March is here and our high school players finally get to play real games that count. February, although the shortest month on the calendar, can seem like forever with endless practices and scrimmages for young boys eager to play real games.
But to the NBC TV Network, February was a financial and ratings success. The Winter Olympics dominated our TV screens. But for the long range view, Jimmy Fallon took over as host of the Tonight Show, one of the longest running and most lucrative shows on television. He replaced Jay Leno, who took over for Johnny Carson, who replaced Jack Parr, who took over for the original host, Steve Allen (who may have been the funniest comedian of the bunch).
What does all of this have to do with Lacrosse you ask? Well, on December 26, 1962, a small group of those Lacrosse pioneers from the still fledgling California Lacrosse Association would appear on the Steve Allen Show. This appearance is believed to be the first major exposure on national television for Lacrosse.
In a March 1965 issue of International Lacrosse Magazine, a writer had this to say about the leadership of the California Lacrosse Association: “Isolated from the mainstream of Lacrosse, these West Coast enthusiasts make up in spirit what they lack in numbers”. This was never more evident than in their appearance on the Steve Allen Show.
Bill Shoop, Ed Smith (the Father of Orange County Lacrosse) and others appeared in Cal All Star uniforms while Steve Allen and his team (mostly the band members) dressed as Indians in loin cloths and headdresses. I should point out; this was 1962, long before political correctness was invented. They dressed as Hollywood perceived Indians at that time.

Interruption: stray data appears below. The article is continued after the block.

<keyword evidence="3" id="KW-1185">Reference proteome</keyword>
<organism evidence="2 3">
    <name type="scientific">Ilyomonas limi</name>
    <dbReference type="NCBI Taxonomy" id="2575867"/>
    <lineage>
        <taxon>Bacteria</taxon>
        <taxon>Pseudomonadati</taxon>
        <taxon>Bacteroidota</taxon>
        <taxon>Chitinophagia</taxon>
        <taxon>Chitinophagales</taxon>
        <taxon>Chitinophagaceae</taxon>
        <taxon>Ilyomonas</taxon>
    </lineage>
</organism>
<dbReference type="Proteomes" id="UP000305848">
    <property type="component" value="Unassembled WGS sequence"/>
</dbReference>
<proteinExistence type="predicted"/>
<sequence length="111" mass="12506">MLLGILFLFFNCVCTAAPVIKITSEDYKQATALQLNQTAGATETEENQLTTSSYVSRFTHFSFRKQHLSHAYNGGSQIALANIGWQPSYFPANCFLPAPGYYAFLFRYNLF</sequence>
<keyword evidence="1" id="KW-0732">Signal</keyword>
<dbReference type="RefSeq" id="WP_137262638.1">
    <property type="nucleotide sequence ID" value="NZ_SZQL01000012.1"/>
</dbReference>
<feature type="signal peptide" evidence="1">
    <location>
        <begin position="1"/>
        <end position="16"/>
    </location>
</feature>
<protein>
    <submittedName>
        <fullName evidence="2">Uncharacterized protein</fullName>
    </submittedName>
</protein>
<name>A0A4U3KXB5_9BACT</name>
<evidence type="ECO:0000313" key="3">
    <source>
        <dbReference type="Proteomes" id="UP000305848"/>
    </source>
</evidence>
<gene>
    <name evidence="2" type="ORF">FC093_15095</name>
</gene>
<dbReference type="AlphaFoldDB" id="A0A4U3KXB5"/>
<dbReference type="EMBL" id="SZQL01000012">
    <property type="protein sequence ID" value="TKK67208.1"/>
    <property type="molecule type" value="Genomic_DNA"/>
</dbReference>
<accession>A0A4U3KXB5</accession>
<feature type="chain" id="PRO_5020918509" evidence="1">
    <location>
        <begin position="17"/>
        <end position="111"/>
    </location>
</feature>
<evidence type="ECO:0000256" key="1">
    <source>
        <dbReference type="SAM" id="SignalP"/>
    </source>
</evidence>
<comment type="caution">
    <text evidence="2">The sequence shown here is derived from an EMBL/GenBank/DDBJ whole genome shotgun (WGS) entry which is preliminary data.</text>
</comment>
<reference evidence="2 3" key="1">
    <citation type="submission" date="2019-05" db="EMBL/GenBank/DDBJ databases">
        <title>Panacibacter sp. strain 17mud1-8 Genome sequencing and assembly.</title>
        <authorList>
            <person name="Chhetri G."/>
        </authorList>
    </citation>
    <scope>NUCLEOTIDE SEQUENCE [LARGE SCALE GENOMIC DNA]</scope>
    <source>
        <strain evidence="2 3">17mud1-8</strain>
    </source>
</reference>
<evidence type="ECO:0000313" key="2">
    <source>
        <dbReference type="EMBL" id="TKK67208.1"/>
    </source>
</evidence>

A mini Lacrosse “field” was set up for a “game” in an alley behind the NBC Studio. Special rule changes were implemented to accommodate the unique playing conditions. A soft rubber ball was used. One of Allen’s players, the drummer in the band, refused to play unless everyone agreed not to hit him on his hands.
Allen would first interview the players who explained the history of the sport and its growth in California. Then they played the game. The game would be a pre-arranged tie going into the last minute. Allen would call for a substitute who turned out to be a very scantily clad, attractive young starlet. All the Cal All Stars surrounded her and began an argument about who would guard her. The referee would blow the whistle and Allen scored the winning goal in the unattended cage. After the show, Allen was installed as an honorary lifetime member of the CLA.
Many years later, Bill Shoop, the founder of the Los Angeles L.C. and longtime president of the CLA, would say words to the effect of: If it’s true that everyone gets fifteen minutes of fame, appearing on that show would be mine. It was the most fun I’ve ever had in this sport
— Courtesy Bob Davis